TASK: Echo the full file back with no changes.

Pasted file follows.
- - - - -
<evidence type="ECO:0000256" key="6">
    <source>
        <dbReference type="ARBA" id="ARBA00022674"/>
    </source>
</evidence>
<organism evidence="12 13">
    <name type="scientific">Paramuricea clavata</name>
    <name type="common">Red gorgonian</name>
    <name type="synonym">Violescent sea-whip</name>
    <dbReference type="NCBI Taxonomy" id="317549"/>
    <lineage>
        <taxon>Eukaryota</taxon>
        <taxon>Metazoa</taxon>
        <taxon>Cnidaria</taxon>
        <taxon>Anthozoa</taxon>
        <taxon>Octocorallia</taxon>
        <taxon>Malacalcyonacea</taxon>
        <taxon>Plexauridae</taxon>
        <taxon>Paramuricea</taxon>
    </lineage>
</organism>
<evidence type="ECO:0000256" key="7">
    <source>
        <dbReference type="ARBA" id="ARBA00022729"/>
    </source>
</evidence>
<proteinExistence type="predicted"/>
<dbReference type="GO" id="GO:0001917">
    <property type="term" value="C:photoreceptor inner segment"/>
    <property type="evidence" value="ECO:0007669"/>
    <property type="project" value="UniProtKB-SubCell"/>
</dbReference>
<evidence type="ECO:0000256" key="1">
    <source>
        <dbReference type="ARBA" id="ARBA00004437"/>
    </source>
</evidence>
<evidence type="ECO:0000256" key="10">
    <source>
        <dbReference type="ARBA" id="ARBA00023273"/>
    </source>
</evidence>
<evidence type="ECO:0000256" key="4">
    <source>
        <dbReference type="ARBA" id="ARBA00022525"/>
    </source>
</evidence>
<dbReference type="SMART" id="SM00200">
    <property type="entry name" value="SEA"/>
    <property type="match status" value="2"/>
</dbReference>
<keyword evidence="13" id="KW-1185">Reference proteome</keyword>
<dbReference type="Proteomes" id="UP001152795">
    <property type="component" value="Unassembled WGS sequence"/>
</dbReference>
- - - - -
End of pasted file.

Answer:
<evidence type="ECO:0000256" key="6">
    <source>
        <dbReference type="ARBA" id="ARBA00022674"/>
    </source>
</evidence>
<organism evidence="12 13">
    <name type="scientific">Paramuricea clavata</name>
    <name type="common">Red gorgonian</name>
    <name type="synonym">Violescent sea-whip</name>
    <dbReference type="NCBI Taxonomy" id="317549"/>
    <lineage>
        <taxon>Eukaryota</taxon>
        <taxon>Metazoa</taxon>
        <taxon>Cnidaria</taxon>
        <taxon>Anthozoa</taxon>
        <taxon>Octocorallia</taxon>
        <taxon>Malacalcyonacea</taxon>
        <taxon>Plexauridae</taxon>
        <taxon>Paramuricea</taxon>
    </lineage>
</organism>
<evidence type="ECO:0000256" key="7">
    <source>
        <dbReference type="ARBA" id="ARBA00022729"/>
    </source>
</evidence>
<proteinExistence type="predicted"/>
<dbReference type="GO" id="GO:0001917">
    <property type="term" value="C:photoreceptor inner segment"/>
    <property type="evidence" value="ECO:0007669"/>
    <property type="project" value="UniProtKB-SubCell"/>
</dbReference>
<evidence type="ECO:0000256" key="1">
    <source>
        <dbReference type="ARBA" id="ARBA00004437"/>
    </source>
</evidence>
<evidence type="ECO:0000256" key="10">
    <source>
        <dbReference type="ARBA" id="ARBA00023273"/>
    </source>
</evidence>
<evidence type="ECO:0000256" key="4">
    <source>
        <dbReference type="ARBA" id="ARBA00022525"/>
    </source>
</evidence>
<dbReference type="SMART" id="SM00200">
    <property type="entry name" value="SEA"/>
    <property type="match status" value="2"/>
</dbReference>
<keyword evidence="13" id="KW-1185">Reference proteome</keyword>
<dbReference type="Proteomes" id="UP001152795">
    <property type="component" value="Unassembled WGS sequence"/>
</dbReference>